Money should be spent on Anoka’s streets
To the Editor:
I agree with Anoka Mayor Phil Rice that the price of $725,000 was too expensive to renovate the entrances at Green Haven. Why spend that much money when our streets need reconstruction?
My street is full of potholes and looks worse than some of the streets in Mexico.
Let’s be good stewards of our tax money to benefit all of the citizens of Anoka.
Thrilled to revisit Snowflake Days
To the Editor:
As the founder and first marquis of Coon Rapids Snowflake Days, I was thrilled to visit the city, with my daughter Melody, during the 50th anniversary celebration.
First of all, congratulations to the Snowflake Days Committee, plus many thanks to the residents, visitors, organizations and businesses that supported the events and a great big thanks to ABC Newspapers and Peter Bodley for the terrific coverage.
The original intent of the celebration was to develop an activity that anyone could participate in and work towards making Coon Rapids our home town, as most of us were moving there from elsewhere at that time.
I believe the key to its continued success will be to mentor young adults and kids in preparation to take over the existing events and to add new ones in the future.
My big disappointment during the visit was to find the Coon Rapids Jaycees and Mrs. Jaycees, who were instrumental in pioneering the early effort for the city, are no longer in existence.
They need to be re-established and become, once again, a driving force in the community.
Des Moines, Iowa
Data can answer ‘beef’
To the Editor:
Mark Jensen’s “beef” is all too common. Now that we read why he’s perplexed, anyone can understand why he’s so “waxed up” about K-12 expenditures. He just hasn’t studied them.
Instead of making up numbers and carrying them through oddly sequenced calculations that bear no relationship with reality, why not look at the real numbers? Jensen’s beef is really not with one citizen, like me, but with an entire school board that has apparently failed to educate Jensen on real public school expenses. Jensen ought to ask his school board district representative, Chairman Tom Heidemann, to sit with him and explain the actual costs of running the largest district in Minnesota.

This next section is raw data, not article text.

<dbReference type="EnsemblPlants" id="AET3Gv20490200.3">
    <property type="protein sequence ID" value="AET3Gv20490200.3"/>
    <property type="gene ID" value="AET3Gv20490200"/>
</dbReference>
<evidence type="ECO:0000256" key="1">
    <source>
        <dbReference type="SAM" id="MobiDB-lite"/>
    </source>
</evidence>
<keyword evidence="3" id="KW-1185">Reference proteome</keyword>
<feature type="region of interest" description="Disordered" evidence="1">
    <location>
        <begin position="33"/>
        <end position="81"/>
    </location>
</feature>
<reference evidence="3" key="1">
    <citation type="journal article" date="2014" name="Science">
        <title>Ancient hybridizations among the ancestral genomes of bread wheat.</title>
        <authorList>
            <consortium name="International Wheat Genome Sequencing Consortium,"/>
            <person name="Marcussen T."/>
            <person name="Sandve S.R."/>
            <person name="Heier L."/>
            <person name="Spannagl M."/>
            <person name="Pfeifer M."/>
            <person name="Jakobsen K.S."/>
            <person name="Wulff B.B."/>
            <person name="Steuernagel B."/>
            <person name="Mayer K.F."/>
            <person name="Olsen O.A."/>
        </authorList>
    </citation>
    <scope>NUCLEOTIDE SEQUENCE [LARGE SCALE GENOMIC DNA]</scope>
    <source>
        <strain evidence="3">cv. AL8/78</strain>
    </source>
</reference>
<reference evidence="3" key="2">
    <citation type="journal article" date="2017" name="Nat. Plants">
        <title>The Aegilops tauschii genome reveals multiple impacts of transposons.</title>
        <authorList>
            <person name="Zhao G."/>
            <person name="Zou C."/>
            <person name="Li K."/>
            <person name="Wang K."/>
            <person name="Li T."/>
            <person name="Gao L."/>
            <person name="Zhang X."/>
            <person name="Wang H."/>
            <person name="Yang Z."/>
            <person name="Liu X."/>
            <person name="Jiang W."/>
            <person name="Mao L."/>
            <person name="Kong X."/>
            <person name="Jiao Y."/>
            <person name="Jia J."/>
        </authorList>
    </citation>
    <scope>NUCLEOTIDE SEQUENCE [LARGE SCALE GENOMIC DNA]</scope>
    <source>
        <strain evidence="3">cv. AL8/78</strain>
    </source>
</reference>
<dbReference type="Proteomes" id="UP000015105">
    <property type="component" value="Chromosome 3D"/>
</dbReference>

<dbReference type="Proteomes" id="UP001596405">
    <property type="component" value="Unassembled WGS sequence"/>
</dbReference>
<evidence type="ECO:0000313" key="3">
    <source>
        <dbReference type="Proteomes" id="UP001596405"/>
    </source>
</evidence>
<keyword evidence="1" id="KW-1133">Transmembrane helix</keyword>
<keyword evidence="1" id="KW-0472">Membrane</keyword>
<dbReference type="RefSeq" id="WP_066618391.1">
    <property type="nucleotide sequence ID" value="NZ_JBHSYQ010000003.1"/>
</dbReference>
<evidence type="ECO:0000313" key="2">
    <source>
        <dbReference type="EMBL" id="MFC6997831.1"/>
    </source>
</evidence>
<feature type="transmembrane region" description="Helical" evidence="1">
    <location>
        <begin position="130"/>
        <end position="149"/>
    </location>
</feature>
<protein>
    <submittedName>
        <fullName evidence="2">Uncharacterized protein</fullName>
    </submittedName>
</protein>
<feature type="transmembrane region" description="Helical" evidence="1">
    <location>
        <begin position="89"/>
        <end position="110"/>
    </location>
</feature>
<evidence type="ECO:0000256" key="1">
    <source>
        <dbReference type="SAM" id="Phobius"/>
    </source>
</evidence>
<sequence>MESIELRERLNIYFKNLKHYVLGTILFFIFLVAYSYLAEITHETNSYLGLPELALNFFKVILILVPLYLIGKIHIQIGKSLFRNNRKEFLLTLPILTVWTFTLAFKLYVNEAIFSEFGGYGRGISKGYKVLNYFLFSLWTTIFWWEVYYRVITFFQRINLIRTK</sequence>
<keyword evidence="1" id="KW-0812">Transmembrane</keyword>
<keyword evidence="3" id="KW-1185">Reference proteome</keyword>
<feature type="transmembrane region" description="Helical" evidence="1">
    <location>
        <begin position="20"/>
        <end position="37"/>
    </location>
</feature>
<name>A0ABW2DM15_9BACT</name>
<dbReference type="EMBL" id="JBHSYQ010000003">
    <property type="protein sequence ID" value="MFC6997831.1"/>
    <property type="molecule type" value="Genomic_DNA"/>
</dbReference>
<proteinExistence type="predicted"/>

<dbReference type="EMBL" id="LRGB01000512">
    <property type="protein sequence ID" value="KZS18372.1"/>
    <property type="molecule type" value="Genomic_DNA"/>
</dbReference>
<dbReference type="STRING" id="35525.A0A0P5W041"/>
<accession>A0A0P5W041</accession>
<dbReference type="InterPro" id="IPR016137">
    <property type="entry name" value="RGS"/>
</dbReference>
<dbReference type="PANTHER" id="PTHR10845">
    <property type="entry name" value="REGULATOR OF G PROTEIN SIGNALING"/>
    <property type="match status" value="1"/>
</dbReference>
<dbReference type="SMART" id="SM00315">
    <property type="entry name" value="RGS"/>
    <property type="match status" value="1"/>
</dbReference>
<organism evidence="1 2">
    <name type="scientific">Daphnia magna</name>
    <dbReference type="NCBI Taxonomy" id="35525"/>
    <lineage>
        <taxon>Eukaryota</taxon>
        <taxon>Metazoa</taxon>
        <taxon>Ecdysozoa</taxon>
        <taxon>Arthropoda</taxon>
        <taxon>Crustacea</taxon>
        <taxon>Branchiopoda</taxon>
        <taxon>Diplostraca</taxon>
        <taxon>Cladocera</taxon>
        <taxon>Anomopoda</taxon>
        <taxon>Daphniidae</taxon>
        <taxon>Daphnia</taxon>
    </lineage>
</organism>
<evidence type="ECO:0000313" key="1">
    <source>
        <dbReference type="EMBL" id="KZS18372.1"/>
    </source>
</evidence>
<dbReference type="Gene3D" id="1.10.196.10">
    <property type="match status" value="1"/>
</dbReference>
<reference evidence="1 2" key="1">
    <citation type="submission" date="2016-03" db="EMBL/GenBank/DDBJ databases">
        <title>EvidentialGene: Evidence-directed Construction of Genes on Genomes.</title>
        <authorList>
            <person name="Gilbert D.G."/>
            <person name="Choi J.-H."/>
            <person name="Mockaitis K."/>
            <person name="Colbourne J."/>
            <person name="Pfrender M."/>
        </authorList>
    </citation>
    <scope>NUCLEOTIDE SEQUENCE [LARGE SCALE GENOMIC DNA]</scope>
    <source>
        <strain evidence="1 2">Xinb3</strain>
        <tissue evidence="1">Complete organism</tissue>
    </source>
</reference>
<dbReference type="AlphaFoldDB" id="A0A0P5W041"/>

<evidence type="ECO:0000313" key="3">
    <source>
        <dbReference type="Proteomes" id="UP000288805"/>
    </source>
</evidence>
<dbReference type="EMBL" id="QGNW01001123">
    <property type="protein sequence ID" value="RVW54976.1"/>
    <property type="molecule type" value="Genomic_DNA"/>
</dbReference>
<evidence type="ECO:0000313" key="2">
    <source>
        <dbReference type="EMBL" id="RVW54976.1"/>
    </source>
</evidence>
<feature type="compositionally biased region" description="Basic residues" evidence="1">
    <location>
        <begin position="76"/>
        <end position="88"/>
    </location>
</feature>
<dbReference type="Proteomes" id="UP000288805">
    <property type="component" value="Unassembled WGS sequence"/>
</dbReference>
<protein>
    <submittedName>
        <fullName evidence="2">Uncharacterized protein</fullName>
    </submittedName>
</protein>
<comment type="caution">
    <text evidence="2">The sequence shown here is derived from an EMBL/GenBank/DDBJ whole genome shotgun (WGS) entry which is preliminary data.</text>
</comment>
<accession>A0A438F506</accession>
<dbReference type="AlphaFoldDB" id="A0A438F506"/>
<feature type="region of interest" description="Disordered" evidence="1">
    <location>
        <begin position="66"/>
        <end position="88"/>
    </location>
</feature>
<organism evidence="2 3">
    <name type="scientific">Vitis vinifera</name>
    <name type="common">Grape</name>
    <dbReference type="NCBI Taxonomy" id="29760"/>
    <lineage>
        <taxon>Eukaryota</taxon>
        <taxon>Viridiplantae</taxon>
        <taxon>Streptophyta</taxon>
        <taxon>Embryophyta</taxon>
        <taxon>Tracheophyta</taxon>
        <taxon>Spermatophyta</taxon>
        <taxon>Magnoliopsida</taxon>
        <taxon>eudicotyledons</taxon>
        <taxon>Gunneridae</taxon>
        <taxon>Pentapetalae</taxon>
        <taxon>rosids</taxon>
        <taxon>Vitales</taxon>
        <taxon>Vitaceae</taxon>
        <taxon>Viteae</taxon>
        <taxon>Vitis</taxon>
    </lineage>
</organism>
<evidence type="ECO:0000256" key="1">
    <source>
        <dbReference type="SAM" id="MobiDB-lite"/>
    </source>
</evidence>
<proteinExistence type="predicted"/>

Board staff has such data summaries available. I’d bet Michele Vargas, award-winning Anoka Hennepin School CFO, would gladly provide the data.
I spent 10 years, from 2000 to 2010, with many parents and others, on the Parent Legislative Team of Anoka Hennepin schools studying school cost data in great depth, trying to get at exactly what perplexes Jensen today. It’s too bad Mark Jensen wasn’t able to join with other interested citizens and find out the real numbers driving educational costs. I’d be willing to bet he wouldn’t have his “beef” today if only he’d been able to study actual cost data, and help formulate policies and plans to keep our taxes low, yet provide a proper education for the 21st Century global economy. We tried to expand our volunteer base; but today it’s like “pulling teeth” to get people as interested in school costs as Jensen appears to be. Now, the PLT has become history.
Jensen’s “beef” however, ought to be a wake-up call to school board members; they need to get the data out to citizens in a credible format and timely manner to offset mistaken numbers about teacher benefit packages, and food and classroom costs, so that Jensen’s projection of a mysterious vaporization of $100,000 per classroom doesn’t force the outrageous conclusion that either administrators must be hiding the money in their pockets or that it’s all going to defend bad teachers.
Senator supports local bonding projects
To the Editor:
The 2014 Legislative Session is off to an intense start. We are well into what Gov. Dayton has dubbed the “unsession” with a major focus of simplifying and clarifying Minnesota law by eliminating out-of-date statutes. We expect to remove at least 1,000 statutes and I am chief author of the Health and Human Services unsession bill.
It is also a bonding year in which we focus on repairing infrastructure. The budget surplus of $1.2 billion puts this legislature in a positive position and gives us some flexibility to continue to consider initiatives that invest in people and cut some taxes. Local initiatives I am working hard to include in the bonding bill are: restoring the Elm Creek Dam at the Mill Pond in Champlin, initial construction to begin addressing public safety and traffic congestion on Highway 10, the Historic Kelly Farm restoration and projects supporting our local community and technical colleges.
March 4 there was a rally for a key issue I am co-authoring legislation on, the 5% Campaign. This movement has been gaining momentum across the state, as the message resonates to secure a pay increase for home and community-based health care workers. I remain committed to securing a pay increase for these hard-working Minnesotans who take care of the most vulnerable and precious members of our families.
Another bill I am co-authoring that is consuming a significant portion of my time is S.F. 1884, which will repeal all three of the business to business taxes passed in 2013. These include a tax on electronic and commercial equipment repair and maintenance, telecommunications equipment and warehousing and storage services. Minnesota’s economy is seeing continued growth and the fact we are even able to consider repealing these taxes is another illustration that our state is becoming increasingly stronger.
With an improving Minnesota economy I am supporting investments in people through the 5% Campaign and tax relief. I would like to see a significant portion of our state’s budget surplus go into our budget reserves to build up our “rainy day fund” for the security and stability of our future. No more budgeting gimmicks used in 2009 and 2011, like school shifts, can be allowed.
Sen. John Hoffman
DFL District 36
Champlin, Brooklyn Park, Anoka